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Coach UK GU15 program pointers

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Coach UK GU15 program pointers

  1. 1. GPS-NY GU15 KNIGHTS 2015/16 PROGRAM POINTERS
  2. 2. 1 – ENVIRONMENT SETTING As players it will be up to you to decide what conditions you want to abide to and the punishments if any, for breaking these. It is important that you feel a degree of ownership and responsibility for your development and as such this will require being involved in the creation of your own environment conditions. All players will be asked to contribute suggestions that they wish to see implemented to create an enjoyable, inclusive and fun environment but one that will also be challenging, learning and encourages all the players to push themselves. The rules will be agreed upon in one of the first sessions of the season and will be voted in by the players who will then be responsible for upholding and maintaining their chosen environmental settings.
  3. 3. 2 – GOAL SETTING Basic goal setting is a powerful tool that can provide great structure and clarity in our performances and our habits on and off the pitch (Leith, 2003). Players will be given an opportunity to create their own goals based around the 4 corner model and around the ‘process‘ more than the outcome, in the opening few sessions of the season. Over the season, players will work with the coach to monitor their progression and evaluate the stature of the goals. Any required adjusted action will then be drawn up into an action plan for the player to carry out. Goal setting will be done both individually and as a collective. By being objective and stating our intentions from the beginning we will be able to walk a clear path and be able to clearly see which areas of our game need more attention.
  4. 4. 3 – TECHNICAL REPETITION No matter what age and stage a player is at with their development the need to repeat the technical fundamentals is imperative as this builds crucial myelin that allows actions to be taken effortlessly (Coyle, 2010). Technical fundamentals can be broken into ball mastery, passing and receiving, 1v1 attack and defence, speed with the ball and finishing. These areas can be developed at will with little equipment or space required. More often than not just a ball will suffice! Guidance for devising a technical home program can be provided where needed. All players will be encouraged to own a size 1 soccer ball and increase the amount of touches that they have over the course of a week. Training sessions and matches will be a crucial component of your development but the number of touches that can be gained away from these hours is not to be underestimated.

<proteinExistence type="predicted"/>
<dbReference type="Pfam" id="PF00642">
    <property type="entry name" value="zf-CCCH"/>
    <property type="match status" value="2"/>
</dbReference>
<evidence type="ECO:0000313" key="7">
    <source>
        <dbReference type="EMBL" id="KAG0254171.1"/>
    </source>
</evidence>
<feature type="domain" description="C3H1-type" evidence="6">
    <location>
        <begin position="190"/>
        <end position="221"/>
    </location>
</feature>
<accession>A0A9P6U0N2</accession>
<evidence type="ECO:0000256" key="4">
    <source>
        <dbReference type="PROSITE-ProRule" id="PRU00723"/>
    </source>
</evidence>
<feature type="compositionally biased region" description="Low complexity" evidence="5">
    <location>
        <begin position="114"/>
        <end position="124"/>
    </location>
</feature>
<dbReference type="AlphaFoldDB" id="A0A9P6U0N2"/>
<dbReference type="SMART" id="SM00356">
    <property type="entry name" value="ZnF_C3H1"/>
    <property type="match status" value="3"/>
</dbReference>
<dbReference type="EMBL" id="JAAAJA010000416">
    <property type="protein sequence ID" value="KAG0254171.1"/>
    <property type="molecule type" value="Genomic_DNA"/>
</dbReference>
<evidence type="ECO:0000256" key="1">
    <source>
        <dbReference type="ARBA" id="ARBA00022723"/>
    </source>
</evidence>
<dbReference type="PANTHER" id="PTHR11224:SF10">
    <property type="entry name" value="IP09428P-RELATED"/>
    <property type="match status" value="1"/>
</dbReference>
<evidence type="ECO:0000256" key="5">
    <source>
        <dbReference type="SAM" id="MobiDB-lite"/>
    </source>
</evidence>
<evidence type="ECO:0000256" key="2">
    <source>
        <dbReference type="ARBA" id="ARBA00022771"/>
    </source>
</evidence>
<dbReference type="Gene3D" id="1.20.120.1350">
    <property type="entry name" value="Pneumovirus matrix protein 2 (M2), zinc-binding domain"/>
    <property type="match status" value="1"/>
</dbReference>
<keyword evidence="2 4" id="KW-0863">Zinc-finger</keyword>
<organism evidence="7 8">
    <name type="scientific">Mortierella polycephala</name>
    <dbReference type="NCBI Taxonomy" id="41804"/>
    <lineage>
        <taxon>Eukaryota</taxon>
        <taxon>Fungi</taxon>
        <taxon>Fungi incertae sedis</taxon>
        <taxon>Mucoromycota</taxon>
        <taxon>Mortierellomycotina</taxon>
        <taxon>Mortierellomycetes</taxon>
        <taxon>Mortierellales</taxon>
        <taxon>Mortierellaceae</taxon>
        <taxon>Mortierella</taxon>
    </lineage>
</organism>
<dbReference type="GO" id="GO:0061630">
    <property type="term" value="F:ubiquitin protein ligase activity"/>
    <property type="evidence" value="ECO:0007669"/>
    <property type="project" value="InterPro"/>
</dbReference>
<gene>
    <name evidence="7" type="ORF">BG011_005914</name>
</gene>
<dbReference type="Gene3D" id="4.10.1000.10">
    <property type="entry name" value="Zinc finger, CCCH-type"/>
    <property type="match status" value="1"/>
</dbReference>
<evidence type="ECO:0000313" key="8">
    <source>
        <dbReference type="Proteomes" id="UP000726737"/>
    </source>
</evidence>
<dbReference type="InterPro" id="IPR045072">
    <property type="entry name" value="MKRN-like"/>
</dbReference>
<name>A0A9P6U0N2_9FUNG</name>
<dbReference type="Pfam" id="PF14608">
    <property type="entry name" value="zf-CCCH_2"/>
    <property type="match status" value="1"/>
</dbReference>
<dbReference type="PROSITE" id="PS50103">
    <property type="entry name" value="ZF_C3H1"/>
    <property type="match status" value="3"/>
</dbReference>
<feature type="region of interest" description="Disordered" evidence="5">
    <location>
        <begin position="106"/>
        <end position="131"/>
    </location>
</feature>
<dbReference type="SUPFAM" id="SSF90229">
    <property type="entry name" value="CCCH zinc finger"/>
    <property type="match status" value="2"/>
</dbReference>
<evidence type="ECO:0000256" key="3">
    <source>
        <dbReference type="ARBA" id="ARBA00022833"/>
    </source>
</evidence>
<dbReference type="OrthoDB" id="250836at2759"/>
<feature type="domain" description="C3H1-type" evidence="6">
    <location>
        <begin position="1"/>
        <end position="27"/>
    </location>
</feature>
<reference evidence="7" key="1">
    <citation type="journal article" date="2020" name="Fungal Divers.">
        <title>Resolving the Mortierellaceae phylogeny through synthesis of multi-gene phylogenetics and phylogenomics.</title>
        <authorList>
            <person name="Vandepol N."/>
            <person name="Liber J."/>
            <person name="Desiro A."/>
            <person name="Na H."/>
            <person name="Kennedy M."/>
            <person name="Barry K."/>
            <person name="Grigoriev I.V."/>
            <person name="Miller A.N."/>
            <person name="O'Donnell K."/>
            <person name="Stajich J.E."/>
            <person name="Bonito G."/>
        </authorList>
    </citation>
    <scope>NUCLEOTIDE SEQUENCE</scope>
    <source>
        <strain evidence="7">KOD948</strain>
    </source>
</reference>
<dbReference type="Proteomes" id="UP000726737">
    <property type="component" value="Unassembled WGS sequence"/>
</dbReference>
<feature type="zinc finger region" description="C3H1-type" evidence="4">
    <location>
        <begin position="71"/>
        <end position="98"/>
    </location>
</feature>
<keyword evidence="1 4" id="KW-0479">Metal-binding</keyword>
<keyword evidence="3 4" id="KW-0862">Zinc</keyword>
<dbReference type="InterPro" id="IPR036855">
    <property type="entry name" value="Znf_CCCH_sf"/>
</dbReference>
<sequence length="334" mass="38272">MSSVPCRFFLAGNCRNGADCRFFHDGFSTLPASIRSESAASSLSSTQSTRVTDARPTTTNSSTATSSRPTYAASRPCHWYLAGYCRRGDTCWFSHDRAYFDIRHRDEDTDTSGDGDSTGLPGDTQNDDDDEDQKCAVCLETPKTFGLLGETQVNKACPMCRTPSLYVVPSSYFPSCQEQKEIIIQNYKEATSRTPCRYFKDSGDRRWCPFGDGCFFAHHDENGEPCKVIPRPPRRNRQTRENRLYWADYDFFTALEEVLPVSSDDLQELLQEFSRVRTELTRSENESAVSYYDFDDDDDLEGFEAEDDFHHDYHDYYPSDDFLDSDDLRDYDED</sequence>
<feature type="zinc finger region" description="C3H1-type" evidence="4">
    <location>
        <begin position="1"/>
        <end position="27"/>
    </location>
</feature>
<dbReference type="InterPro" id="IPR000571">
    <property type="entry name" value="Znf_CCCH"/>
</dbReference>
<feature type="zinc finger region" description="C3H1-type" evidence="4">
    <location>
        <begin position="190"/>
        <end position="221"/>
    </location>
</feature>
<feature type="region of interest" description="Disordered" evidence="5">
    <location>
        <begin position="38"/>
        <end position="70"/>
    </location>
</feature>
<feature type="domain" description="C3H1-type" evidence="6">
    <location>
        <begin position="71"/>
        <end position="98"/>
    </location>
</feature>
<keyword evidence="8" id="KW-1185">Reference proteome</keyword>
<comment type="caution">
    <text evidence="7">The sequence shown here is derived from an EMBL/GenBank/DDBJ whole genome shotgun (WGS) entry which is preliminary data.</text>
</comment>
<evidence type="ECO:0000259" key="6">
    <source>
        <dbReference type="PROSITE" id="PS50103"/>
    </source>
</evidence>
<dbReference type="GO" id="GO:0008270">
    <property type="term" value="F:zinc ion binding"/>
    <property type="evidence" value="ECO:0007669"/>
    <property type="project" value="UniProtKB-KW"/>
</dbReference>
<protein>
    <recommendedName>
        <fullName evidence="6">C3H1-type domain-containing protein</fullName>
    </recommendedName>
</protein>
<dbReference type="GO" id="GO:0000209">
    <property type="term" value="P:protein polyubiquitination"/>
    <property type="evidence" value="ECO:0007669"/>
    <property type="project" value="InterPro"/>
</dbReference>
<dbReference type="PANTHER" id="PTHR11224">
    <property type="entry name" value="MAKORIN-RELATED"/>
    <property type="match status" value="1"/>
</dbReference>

5. 5. 4 – POSITIONAL DIVERSIFICATION It is important to understand that in the modern game, the dynamic nature and increasing demand for attacking output from all areas of the pitch requires that all players are comfortable across the pitch at all times before attempting to specialize in a specific role (Memmert, Baker, & Bertsch, 2010). To be a complete player the ability to perform with maximum effort in multiple positions will provide not only a great learning experience but a great asset for the team. Doing so also increases game understanding and provides the player with different ‘pictures’ that they may not have seen before in new areas of the pitch. Over the course of the season, players will be moved on a fortnightly block basis to get a sense of what is required in different roles and to ultimately make them a more versatile and durable player. Guidance and goal setting will be carefully used to help players adapt and adjust.
  6. 6. 5 – TRAIN HOW WE PLAY The privilege to train and to play should be treated with the same respect if we are to have the performances and results that we desire. Doing so will allow us to develop our cognitive, physical, and skill levels (Broad, Elizabeth M., et al. 1996). That is why it is important that we as players are giving maximum effort and competing in our training sessions as we would do on game day within game like conditions. Conditions to replicate our game day will be discussed by the players and incorporated into training sessions within the first few sessions to give players a sense of being in an environment that feels like it is significant yet conducive to learning and development.